Hardy-Weinberg Principle

The Hardy-Weinberg Principle (also Hardy Weinberg Equilibrium) states that the allele frequency (and genotype frequency) of a population remains constant over generations, unless a specific factor or combination of factors disrupts this equilibrium. Such factors might include non-random mating, mutation, natural selection, genetic bottlenecks leading to increased genetic drift, the immigration or emigration of individuals (gene flow) or meiotic drive. The Hardy-Weinberg Equilibrium does not actually exist in nature because one or more of these factors is always in play. The concept of an equilibrium exists instead as a baseline against which to measure genetic change between generations.

According to the Hardy-Weinberg principle, then, changes in allele frequency (and thus evolution) would be theoretically impossible if the following conditions were met:

1. There was no mutation
2. There were no selective pressures
3. The population size was infinite (this would bring the rate of genetic drift infinitely close to zero)
4. All members of the population were breeding
5. All breeding was random
6. All individuals produced the same amount of offspring
7. There was no migration of individuals into, or out of, the population (i.e. the rate of gene flow was zero)

Representing the equilibrium mathematically:

When considering a locus that has two alleles, A and a:

The frequency of A (the dominant allele) is denoted p
The frequency of a (the recessive allele) is denoted q
And p + q = 1, since every locus in the population must carry either allele.

If the population is in Hardy-Weinberg equilibrium, then the alleles are distributed evenly among heterozygotes and homozygotes:

Dominant homozygotes (genotype AA) are denoted p^2 because the probability of inheriting two dominant alleles is p*p
Recessive homozygotes (genotype aa) are denoted q^2 because the probability of inheriting two recessive alleles is q*q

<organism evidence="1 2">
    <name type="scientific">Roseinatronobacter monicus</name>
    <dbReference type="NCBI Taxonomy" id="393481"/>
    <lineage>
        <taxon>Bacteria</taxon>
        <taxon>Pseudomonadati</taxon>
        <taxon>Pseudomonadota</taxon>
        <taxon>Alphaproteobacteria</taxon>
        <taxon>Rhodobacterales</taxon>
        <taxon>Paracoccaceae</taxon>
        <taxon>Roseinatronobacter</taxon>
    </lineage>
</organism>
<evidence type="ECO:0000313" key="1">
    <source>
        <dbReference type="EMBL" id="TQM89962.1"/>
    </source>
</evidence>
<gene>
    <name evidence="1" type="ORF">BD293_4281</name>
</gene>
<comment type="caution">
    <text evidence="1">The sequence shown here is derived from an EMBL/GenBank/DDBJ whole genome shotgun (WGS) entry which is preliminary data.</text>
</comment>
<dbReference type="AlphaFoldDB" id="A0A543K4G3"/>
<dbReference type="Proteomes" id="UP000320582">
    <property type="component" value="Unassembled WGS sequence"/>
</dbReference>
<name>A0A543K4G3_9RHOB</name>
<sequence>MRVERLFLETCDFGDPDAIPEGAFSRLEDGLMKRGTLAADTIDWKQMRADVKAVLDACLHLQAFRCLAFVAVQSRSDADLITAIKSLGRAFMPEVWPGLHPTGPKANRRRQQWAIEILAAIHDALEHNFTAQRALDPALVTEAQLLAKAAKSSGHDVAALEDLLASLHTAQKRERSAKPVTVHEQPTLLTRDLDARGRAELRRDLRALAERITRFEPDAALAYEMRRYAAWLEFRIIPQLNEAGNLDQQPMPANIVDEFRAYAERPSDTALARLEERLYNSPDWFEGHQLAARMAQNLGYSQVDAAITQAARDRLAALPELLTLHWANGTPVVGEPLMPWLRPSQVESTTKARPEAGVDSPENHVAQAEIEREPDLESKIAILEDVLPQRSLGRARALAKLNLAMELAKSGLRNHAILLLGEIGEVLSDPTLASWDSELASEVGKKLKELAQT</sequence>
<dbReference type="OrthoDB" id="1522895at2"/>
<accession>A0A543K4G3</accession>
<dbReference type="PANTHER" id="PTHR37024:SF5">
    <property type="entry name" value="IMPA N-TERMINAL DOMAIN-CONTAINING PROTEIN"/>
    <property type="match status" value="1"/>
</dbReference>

Heterozygotes (genotype Aa) are denoted 2pq because the probability of inheriting both alleles is (p*q) + (q*p)
And p^2 + 2pq + q^2 = 1, since every individual in the population must be one of these genotypes

This equation can be used, for example, to predict the frequency of carriers of a disease in a population. Consider the autosomal recessive disease, phenylketonuria. If the frequency of the recessive (in this case, harmful) allele is 1% (q = 0.01), then the number of people who suffer (i.e. who are homozygous recessive) is q^2 = 0.0001 or 0.01% of the population.

The number of carriers - or heterozygotes - is 2pq = 2 x 0.99 x 0.01 = 0.198, or 1.98% of the population. That means that carriers of the disease exist in the population at a frequency of almost 200 times more than actual sufferers. This can help us to identify the likelihood of one carrier mating with another, and potentially producing an offspring who suffers from the condition.

One exception to the Hardy-Weinberg principle is a phenomenon called recurrent mutation.

When looking at the rate of mutation in a population, forward mutations (i.e. those that cause functional genes to become non-functional) are more common than reverse mutations (i.e. those that cause non-functional genes to restore functionality). This is simply because a forward mutation can involve any number of base changes, while a reverse mutation requires the specific reversal of the change that initially made the gene non-functional. Hence, forward mutations occur at far greater rate than reverse mutations, and will proliferate in a population when they pose no selective disadvantage. This is evident in the proliferation of the O allele (which does not code for a glycosyltrasnferase enzyme) in the ABO blood-grouping system, at the expense of the A and B alleles.

Thus if q to determines the frequency of the non-functional allele, and μ determines forward mutation rate while v determines reverse mutation rate, where μ is taken to be 10 times the value of v:

q(equilibrium) = μ / (μ + v)